The B.C. Health Ministry and the Canadian Men’s Health Foundation both say that most men don’t eat well or exercise enough, which can lead to chronic conditions and diseases. The federation encourages men to get active in June during Men’s Health Month. The theme is Move For Your Mental Health.
“Physical activity can boost your mood, and it doesn’t take much,” the ministry said. “Within five minutes of moderate exercise you are likely to experience a mood-enhancement effect.”
Timely advice, considering one in five Canadians screened positive for symptoms of depression, anxiety or post-traumatic stress disorder during the pandemic, according to the ministry. COVID has also exacerbated the poison drug crisis and domestic violence rates. Statistics show that men are largely the victims of toxic drug poisonings, and the perpetrators of domestic violence.
“There is no denying that major societal changes have occurred to men’s roles in the past few decades,” said Edwin Grieve, Area C director of the Comox Valley Regional District. “With 90 per cent of assaults and nearly all sexual assaults perpetrated by men, and men suffering nearly 80 per cent of suicides and opioid overdoses, we are clearly moving in the wrong direction.”
Grieve notes that programs dealing with spousal or alcohol abuse, for example, predominantly focus on crisis management.
“These interventions are too little too late,” he said.
Some programs, however, are preventive in nature.
Island Health used to run a men’s peer support group at the Comox Valley Nursing Centre in Courtenay. The free service is continuing in a one-on-one format for men dealing with issues around relationships, career, sexuality, stress, illness or finances.
“The peer support model is really important for men,” group facilitator Mike Gladman said. “They want to know how men like them are dealing with challenges.”
Before moving to the Valley, Gladman had run support groups in Kelowna. He said many participants were transitioning from jobs in oil or forestry that supported their family, to lower-paying positions that made them feel worthless.
“They struggled to find meaning in their life, and that’s when they’re most vulnerable to alcohol and drugs,” said Gladman, who used to co-facilitate a men’s support group at the Comox Valley Transition Society. The CVTS program is on hold due to COVID, but the Transition Society supports the reintroduction of this group when COVID restrictions allow it.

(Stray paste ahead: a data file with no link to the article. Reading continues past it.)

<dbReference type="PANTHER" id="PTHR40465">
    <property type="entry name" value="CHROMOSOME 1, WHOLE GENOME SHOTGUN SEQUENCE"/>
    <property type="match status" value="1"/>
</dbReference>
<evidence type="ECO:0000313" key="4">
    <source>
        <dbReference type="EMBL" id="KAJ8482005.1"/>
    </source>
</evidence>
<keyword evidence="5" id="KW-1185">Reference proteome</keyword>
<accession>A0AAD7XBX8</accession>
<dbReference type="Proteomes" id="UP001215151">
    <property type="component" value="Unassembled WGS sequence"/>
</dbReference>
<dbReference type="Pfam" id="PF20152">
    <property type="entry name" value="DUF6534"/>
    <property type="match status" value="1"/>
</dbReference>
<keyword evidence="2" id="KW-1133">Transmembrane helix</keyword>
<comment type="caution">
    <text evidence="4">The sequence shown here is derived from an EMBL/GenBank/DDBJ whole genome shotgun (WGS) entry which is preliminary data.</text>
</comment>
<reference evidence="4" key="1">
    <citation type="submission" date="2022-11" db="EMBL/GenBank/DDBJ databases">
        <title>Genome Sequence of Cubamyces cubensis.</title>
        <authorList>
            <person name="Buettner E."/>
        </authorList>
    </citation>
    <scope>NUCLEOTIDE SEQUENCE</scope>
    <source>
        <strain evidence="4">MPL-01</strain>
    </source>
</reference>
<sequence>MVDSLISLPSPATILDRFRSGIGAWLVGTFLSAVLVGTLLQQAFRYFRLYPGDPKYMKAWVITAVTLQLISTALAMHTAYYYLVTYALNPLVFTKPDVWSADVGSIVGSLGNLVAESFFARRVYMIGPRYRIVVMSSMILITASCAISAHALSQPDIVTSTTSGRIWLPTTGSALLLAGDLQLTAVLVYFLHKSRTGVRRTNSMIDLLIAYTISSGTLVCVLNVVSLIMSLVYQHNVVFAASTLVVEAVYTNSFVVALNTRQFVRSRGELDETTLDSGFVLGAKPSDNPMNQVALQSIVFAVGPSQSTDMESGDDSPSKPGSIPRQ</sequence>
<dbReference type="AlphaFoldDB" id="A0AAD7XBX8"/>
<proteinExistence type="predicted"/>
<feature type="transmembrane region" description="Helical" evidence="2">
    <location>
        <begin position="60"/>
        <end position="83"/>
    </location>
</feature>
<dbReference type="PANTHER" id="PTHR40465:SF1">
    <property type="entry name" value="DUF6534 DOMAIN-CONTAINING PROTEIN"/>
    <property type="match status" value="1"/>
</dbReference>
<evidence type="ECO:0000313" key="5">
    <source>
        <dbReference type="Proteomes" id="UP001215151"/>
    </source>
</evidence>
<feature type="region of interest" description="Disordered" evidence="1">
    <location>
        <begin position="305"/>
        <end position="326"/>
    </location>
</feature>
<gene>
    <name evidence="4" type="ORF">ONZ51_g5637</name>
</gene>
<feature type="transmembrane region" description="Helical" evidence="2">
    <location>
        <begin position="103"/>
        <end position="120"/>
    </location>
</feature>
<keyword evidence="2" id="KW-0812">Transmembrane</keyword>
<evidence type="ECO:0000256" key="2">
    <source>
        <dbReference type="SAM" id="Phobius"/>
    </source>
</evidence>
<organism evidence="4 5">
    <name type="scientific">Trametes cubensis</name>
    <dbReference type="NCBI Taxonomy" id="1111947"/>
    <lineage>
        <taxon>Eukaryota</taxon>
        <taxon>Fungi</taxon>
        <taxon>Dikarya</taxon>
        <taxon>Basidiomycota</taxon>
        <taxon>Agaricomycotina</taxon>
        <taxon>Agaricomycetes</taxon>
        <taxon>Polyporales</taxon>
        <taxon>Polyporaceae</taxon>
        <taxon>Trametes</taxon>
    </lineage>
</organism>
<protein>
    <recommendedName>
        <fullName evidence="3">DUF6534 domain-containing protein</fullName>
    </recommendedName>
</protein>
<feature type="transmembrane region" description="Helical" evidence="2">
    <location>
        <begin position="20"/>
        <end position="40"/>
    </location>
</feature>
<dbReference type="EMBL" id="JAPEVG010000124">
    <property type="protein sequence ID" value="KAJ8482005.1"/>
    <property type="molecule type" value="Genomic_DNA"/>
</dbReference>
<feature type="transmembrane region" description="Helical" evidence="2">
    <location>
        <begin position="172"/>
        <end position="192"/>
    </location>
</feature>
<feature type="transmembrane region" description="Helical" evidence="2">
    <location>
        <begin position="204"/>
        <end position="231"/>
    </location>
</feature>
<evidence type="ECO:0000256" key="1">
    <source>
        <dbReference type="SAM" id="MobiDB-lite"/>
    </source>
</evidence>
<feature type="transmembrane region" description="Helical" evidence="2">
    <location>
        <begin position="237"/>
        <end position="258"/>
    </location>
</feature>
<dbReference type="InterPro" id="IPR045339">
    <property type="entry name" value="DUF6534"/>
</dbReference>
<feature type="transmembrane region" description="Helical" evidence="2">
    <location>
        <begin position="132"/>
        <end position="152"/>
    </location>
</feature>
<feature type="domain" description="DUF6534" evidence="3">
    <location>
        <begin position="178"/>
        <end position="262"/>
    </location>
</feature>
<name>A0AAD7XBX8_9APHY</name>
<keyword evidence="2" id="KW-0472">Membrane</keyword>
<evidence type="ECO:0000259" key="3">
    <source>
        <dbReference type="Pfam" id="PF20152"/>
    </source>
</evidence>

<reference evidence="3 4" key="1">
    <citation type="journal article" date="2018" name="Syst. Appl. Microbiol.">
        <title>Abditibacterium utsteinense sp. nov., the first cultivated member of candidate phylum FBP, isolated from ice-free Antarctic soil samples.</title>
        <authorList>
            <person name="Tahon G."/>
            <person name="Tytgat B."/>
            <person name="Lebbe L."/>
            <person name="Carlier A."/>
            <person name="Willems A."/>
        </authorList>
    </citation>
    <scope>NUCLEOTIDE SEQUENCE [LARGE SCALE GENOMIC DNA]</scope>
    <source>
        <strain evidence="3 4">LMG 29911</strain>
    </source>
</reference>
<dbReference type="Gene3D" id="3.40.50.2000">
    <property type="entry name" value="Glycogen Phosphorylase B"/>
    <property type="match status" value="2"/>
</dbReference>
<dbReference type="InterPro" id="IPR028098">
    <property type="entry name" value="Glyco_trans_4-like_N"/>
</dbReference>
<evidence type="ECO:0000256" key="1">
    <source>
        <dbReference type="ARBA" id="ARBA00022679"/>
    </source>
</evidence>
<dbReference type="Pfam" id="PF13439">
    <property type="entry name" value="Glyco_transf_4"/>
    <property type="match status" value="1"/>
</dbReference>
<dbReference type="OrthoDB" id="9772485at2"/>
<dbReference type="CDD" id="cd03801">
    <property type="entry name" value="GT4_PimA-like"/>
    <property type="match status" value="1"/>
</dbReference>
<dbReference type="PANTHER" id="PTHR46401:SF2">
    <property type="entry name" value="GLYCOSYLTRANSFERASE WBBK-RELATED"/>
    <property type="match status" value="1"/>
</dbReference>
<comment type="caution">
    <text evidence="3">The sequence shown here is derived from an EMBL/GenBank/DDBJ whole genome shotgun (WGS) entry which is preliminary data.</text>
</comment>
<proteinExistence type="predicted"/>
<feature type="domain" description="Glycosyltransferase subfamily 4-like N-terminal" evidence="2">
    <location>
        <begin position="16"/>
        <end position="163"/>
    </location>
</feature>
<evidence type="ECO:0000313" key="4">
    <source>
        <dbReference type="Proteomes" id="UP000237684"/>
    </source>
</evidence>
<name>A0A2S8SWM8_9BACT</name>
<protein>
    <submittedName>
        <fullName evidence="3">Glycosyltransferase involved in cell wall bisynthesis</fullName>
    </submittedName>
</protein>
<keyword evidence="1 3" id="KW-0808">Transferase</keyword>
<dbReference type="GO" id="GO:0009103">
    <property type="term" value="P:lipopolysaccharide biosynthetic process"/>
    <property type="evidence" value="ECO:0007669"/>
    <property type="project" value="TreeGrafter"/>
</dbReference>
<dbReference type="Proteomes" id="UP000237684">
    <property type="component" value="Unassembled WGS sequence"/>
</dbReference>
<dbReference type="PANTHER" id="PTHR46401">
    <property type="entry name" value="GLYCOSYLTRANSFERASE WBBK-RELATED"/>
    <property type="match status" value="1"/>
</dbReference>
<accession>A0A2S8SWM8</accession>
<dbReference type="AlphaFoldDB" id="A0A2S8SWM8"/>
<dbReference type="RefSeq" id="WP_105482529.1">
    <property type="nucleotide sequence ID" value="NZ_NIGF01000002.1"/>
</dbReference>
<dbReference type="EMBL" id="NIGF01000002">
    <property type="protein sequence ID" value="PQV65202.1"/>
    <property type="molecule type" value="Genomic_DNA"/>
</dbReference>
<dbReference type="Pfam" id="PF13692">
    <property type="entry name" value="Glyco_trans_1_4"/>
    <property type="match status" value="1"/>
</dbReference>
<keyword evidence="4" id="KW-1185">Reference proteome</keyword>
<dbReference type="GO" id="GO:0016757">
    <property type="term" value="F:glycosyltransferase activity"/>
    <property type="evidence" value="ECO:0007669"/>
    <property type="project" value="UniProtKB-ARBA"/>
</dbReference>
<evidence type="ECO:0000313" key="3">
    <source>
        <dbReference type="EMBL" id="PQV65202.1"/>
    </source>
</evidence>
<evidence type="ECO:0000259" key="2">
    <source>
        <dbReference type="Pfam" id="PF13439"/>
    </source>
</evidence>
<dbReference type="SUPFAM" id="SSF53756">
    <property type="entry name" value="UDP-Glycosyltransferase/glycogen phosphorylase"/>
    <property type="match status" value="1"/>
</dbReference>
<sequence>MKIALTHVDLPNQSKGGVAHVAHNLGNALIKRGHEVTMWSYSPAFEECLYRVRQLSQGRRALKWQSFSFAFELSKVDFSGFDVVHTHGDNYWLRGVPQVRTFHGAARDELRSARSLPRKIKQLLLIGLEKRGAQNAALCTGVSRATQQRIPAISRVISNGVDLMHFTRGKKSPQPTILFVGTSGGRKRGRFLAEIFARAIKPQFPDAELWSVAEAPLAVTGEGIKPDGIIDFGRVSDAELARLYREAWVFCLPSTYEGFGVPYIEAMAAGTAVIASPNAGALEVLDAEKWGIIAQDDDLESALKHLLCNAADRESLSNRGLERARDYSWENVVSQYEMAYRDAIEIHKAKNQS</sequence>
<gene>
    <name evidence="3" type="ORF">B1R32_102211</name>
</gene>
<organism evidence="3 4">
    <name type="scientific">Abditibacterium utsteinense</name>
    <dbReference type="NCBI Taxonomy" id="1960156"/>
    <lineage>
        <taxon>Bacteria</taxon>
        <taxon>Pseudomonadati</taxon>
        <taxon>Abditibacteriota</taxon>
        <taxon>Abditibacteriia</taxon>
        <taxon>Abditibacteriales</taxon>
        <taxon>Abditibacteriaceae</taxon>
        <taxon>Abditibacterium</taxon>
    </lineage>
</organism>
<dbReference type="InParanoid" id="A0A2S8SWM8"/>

“That group has been a wonderful group,” Gladman said. “They recognize that problems around violence against women aren’t going to be addressed unless men are given support services to deal with their challenges.”
Gladman feels it helps when a man and woman co-facilitate a group, largely because many challenges are relational, and men want the insight of a woman. Otherwise, he said there’s a risk that a men’s group becomes a complaint group.
While he recognizes the need for one-on-one trauma counseling for men, Gladman said group sessions are far cheaper to operate. Moreover, preventive work can be a harder sell than emergency services, even if family members are at risk when a man is in crisis.
“It’s hard to get money from governments, except around anger management or spousal abuse groups. This is prevention work to give them the support when they’re initially in crisis,” Gladman said. “If we could support men in a respective atmosphere that doesn’t judge them, where they can be with other men in a facilitated environment, any issues around blaming women for their problems is reframed. Relational stresses are huge for families right now. Both partners are struggling and under enormous stress, and not at their best when under stress.”
The good news, he said, is that a greater number of men are reaching out for help. Some are realizing that transitioning to lower-paid jobs will keep them at home and enable them to be active dads.
“That’s the value of the peer support group, to see other men like them who have been able to adjust to a changing work environment,” Gladman said.
The Comox Valley Child Development Association offers a group called Island Dads, where men can listen and be heard in a confidential, supportive environment. Andrew McKenzie, a clinical counsellor, recently formed the group, which has met just a handful of times online.
“One thing we saw, there’s not much for dads going on,” said McKenzie, who is part of a three-person team in the Child Development Centre Pathways to Healing Partnership. “No matter what goes on, there’s always the need and desire for families to want to stay connected, despite the challenges that family members may be going through.”
Island Dads reflects the CVCDA’s Mothers for Recovery Group, though it is not specifically for dads in recovery but open to any father. So far, there are several participants from various Island communities.
“It’s building upon a lot of the wisdom and experience of the dads,” McKenzie said. “It’s incredible how they support each other. It’s quite open.
“The underlying idea is really about growth,” he added. “The dads are great at offering up resources and strategies.”
Island Dads meets Tuesdays from 6-8 p.m. FMI: (250)650-9146 or firstname.lastname@example.org
For more information about individual counseling for men at the CV Nursing Centre, call (250) 331-8502.
If you or someone you know needs additional support, call 310Mental Health Support at 310-6789 (no area code needed) for emotional support, information and resources specific to mental health.
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